The 429-page complaint did not contend black contestants were barred from entering, but alleged senior executives looked for reasons to disqualify them during the competition, The Hollywood Reporter said.
"A staggering 31 percent of every American Idol Semi-Finalist contestant ... who happened to be a young black male was disqualified from the singing competition for reasons wholly unrelated to their singing talent," the document said. "Even though there were three times as many white (or non-black) contestants featured on American Idol over the course of 10 years, there has never been a single white (or non-black) contestant disqualified from American Idol."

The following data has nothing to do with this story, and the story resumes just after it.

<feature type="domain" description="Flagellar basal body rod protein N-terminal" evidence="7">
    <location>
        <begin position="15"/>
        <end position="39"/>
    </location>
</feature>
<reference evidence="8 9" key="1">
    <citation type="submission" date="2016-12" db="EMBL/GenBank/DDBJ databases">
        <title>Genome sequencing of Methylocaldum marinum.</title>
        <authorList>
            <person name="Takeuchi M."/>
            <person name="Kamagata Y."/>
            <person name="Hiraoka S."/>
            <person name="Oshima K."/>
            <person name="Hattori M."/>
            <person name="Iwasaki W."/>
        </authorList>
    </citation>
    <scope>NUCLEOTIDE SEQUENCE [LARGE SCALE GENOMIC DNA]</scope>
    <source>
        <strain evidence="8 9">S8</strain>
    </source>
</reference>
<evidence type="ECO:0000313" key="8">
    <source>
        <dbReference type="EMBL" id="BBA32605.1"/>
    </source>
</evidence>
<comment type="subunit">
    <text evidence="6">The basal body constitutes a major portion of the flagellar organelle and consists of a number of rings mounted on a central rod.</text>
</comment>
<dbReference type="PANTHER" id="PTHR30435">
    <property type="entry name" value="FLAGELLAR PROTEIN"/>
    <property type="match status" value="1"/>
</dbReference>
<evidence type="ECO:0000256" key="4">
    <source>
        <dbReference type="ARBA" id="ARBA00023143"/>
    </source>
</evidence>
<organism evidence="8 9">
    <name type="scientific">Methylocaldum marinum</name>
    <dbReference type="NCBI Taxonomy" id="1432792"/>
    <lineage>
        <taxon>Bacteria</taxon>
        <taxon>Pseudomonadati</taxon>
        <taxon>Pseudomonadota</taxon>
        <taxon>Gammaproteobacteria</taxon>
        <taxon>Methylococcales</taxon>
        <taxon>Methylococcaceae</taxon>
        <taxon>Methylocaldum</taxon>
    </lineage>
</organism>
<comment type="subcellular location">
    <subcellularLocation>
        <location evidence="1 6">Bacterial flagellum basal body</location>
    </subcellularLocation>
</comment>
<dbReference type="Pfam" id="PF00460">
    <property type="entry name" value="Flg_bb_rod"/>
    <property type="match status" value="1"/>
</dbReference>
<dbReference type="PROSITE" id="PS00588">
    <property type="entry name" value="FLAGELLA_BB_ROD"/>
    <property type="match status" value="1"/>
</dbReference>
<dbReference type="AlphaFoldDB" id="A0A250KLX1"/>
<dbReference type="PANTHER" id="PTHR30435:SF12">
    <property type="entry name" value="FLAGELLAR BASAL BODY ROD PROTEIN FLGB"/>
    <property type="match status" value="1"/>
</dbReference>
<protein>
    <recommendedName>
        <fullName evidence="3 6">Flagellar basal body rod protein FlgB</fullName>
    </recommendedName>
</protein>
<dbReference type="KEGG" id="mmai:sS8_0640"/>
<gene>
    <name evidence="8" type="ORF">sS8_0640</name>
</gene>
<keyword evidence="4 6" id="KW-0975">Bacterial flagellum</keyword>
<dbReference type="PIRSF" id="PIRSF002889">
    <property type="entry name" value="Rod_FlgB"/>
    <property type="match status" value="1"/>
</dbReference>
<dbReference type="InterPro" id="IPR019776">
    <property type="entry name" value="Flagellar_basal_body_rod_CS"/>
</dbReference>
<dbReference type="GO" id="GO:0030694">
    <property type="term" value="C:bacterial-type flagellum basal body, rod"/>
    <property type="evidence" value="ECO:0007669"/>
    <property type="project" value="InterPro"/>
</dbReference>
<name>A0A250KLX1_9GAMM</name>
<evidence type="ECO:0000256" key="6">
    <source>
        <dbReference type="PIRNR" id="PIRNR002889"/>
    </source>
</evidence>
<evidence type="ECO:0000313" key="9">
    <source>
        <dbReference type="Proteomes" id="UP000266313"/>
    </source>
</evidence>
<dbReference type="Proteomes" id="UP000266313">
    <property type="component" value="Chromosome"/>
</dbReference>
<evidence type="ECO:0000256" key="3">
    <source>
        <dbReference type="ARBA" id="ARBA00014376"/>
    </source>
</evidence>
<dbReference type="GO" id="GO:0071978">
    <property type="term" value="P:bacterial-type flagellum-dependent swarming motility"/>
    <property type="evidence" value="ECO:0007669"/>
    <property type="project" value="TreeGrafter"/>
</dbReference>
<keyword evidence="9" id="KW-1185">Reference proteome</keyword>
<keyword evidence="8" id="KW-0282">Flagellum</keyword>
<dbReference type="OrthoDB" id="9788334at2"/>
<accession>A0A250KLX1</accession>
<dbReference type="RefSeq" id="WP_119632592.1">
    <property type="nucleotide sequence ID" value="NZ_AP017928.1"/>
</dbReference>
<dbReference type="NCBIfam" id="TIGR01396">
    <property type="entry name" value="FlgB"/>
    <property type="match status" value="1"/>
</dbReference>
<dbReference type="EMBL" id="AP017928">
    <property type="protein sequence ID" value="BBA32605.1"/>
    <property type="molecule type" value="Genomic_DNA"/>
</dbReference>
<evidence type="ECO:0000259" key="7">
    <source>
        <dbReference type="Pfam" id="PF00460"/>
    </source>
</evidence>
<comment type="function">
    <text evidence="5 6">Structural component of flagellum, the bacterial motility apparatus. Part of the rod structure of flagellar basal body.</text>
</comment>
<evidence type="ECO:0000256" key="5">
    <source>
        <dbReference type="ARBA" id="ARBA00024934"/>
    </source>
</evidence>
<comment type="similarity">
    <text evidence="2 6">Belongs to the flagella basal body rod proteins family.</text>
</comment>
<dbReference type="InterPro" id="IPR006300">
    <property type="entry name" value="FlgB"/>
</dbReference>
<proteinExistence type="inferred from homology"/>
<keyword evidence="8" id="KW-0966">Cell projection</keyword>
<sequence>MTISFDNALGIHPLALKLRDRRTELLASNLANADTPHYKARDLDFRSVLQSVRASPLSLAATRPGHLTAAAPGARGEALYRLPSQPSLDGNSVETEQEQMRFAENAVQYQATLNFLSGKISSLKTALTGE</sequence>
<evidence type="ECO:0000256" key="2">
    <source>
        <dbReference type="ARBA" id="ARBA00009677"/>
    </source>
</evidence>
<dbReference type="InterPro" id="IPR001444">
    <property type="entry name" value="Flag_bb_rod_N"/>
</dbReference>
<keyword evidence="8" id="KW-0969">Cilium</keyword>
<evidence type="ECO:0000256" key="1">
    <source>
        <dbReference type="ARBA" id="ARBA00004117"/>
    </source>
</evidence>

Attorney James Freeman alleged one of the means of blocking the rise of black contestants was leveraging criminal rap sheets and requiring them to perform pre-selected songs while allowing white performers to pick their own material.
Legal analysts concluded the lawsuit faces some obstacles. The New York federal court where it was filed might not have jurisdiction, and previous court cases have concluded that casting decisions for television shows constitute free speech on the part of the producers.